can we know the way?" 6 Jesus answered, "I am the way and the
truth and the life. No one comes to the Father except through me.
7 If you really knew me, you would know my Father as well. From
now on, you do know him and have seen him."


December 12, 2011
Now Jesus said we do know the way to his Father's house. Thomas
begged to differ. He did not know where Jesus was going. Capernaum,
Bethsaida, Jericho, Bethany--Thomas knew all those places and how
to get there. They were real. On the map. A father's house with many
rooms--what kind of journey's end was that! How was Thomas to
believe something he could not envision, had never experienced, and
did not even want to hear about? Can a person know the way if they
don't know where they are going! Jesus said yes.

Thomas was a "show me" kind of guy. He wanted to see, hear, touch,
taste or smell it. Maybe distress blocked him from seeing the picture
Jesus was describing. Thomas was in a protesting mood. Right now
it would be difficult to explain anything to him.

John has many passages wherein Jesus claimed to be one with God,
that Jesus was in God and God was in him. I don't remember reading
those words in the other three gospels. Is this the first place in the
Gospel accounts where it states this so plainly?--I am in the Father;
the Father is in me.

Getting to know Jesus means getting to know God as well. For John,
Jesus is not merely the Son of God, Jesus is God. Jesus alerted
Thomas to this truth: Although God is spirit, in me you know and have
experienced God. Faith believes what we can not see and handle.

The way, the truth and the life. Jesus is the way to God. He reveals
the truth about God and the wonderful gift of eternal life which God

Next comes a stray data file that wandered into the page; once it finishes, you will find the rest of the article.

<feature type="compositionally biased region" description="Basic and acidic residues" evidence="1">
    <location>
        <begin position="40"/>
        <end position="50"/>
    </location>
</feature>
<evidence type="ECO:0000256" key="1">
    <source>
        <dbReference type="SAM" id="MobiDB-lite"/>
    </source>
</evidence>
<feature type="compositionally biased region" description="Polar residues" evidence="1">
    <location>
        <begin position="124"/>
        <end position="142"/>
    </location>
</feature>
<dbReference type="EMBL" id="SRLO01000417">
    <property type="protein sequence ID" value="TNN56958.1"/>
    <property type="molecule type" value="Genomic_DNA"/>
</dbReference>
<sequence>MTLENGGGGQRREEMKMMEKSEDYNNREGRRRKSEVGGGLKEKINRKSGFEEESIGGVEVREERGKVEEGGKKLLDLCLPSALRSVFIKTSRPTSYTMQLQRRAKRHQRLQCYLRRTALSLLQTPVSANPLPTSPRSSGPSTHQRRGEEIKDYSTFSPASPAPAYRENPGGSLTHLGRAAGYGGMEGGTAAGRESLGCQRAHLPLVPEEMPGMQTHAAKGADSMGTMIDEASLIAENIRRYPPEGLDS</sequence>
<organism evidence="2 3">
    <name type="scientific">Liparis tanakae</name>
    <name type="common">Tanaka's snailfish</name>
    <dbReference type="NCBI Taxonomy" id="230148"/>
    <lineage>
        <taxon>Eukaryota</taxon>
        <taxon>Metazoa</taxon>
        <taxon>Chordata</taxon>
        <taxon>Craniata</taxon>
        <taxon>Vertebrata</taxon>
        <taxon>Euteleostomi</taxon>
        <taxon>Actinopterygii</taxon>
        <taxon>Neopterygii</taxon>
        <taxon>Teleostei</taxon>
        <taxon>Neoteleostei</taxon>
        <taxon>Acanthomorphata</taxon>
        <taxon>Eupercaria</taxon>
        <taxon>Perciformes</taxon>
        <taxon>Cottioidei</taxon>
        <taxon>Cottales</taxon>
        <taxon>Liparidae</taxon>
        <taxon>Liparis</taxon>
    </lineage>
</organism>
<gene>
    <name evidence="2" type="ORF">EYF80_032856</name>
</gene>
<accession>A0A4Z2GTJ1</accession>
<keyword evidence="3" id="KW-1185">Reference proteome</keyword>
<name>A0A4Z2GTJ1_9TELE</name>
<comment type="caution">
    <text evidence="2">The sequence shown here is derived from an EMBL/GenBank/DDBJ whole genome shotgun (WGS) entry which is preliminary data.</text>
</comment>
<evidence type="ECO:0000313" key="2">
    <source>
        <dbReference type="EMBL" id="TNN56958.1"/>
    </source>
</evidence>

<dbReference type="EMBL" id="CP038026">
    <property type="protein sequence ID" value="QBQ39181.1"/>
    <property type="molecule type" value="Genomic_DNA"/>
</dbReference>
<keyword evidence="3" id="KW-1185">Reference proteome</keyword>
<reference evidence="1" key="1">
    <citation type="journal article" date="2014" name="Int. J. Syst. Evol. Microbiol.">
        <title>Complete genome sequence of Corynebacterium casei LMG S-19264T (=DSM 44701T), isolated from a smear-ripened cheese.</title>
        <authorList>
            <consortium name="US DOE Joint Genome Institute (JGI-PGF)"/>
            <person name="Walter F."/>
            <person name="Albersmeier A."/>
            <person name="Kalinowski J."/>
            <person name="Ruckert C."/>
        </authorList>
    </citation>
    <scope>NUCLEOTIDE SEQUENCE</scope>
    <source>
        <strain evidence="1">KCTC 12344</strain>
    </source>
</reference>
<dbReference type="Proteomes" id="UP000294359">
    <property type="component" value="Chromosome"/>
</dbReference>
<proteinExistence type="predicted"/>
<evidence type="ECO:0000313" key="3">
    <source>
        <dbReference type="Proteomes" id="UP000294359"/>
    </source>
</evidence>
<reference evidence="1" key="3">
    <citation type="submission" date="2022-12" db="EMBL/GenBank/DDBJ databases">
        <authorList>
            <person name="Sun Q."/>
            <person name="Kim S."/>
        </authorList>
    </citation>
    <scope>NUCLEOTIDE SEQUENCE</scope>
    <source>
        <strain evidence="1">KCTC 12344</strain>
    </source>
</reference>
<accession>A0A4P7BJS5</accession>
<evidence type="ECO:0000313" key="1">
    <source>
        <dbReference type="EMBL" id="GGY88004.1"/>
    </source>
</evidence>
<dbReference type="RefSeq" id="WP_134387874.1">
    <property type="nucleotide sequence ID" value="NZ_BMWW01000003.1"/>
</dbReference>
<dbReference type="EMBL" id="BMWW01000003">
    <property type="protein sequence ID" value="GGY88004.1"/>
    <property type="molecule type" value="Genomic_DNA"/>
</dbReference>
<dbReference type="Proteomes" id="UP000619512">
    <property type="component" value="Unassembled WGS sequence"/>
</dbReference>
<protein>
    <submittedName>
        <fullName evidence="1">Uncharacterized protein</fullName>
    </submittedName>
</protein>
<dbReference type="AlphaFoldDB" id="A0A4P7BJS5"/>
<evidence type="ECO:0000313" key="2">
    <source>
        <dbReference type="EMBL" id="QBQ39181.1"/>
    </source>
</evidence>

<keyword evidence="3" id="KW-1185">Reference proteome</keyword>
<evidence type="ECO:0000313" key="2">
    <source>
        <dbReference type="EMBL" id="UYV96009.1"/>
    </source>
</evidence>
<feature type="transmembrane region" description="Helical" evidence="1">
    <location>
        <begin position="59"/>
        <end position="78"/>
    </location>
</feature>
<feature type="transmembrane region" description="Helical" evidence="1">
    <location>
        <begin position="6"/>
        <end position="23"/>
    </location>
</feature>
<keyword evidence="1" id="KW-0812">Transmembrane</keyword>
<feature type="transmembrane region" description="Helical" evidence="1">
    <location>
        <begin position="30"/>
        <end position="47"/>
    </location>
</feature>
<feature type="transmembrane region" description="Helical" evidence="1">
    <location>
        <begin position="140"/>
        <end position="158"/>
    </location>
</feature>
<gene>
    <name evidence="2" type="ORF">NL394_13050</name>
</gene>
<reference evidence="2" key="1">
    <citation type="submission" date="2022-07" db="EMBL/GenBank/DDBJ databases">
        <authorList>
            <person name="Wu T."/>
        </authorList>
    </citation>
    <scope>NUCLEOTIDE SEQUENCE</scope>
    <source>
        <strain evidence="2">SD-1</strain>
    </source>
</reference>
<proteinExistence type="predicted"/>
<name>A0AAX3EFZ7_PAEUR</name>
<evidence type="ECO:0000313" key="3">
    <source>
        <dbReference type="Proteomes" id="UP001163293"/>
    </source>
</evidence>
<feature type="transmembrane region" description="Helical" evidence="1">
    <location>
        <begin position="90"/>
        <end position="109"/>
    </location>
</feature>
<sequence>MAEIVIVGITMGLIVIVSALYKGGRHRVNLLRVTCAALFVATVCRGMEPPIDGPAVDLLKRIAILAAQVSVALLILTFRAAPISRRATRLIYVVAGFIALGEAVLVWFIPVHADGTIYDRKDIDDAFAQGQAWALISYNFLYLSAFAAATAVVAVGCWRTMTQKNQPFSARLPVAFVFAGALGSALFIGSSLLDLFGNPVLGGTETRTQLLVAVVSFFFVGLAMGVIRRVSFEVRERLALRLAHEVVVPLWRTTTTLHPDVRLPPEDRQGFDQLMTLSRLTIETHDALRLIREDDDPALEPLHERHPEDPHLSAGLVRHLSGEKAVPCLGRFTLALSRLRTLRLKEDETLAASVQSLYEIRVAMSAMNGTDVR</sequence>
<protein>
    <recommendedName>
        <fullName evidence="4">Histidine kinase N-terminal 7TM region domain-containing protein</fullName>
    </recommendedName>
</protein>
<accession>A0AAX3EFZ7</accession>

offers us. Jesus opens the door, lifts the veil, and lovingly invites us
to partake of the bounteous mercies of our heavenly Father.

By this time in Jesus' ministry, Thomas should have known that the
words his Lord and Master spoke held a spiritual meaning. Going to
his Father, dying, being glorified--were all the same concept. It was
what he was sent to do and he would surely complete his task.

We know, too, from previous teachings of Jesus to be careful not to
read and interpret the words too literally. Suppose these verses are not
about a house or a final destination. Perhaps the dwelling place of God
is not a location, but a relationship wherein we abide, one that cannot
be experienced in the flesh but must be lived in the spirit. Jesus was
going to die. His earthy life was quickly coming to an end.

Within a few days, after the shock and as the process of realigning their
lives begins, these disciples would again live with Jesus, but on a
different level. Maybe we need to put the emphasis on the Father,
not the house.

Like Thomas, we don't know where the future will take us. Yet Jesus
reassures us we can confidently know "the way." And we don't have
to wait until we die. Jesus is getting a spot ready where we can
experience the presence of God now. Wherever we go, wherever we
are, Jesus has prepared for us "a place of quiet rest near to the heart
of God." This is where he invites us to abide--secure within an eternal
relationship with our Creator made possible through Jesus Christ.
So maybe this passage is not about life after death, but life with our
ever-living Jesus.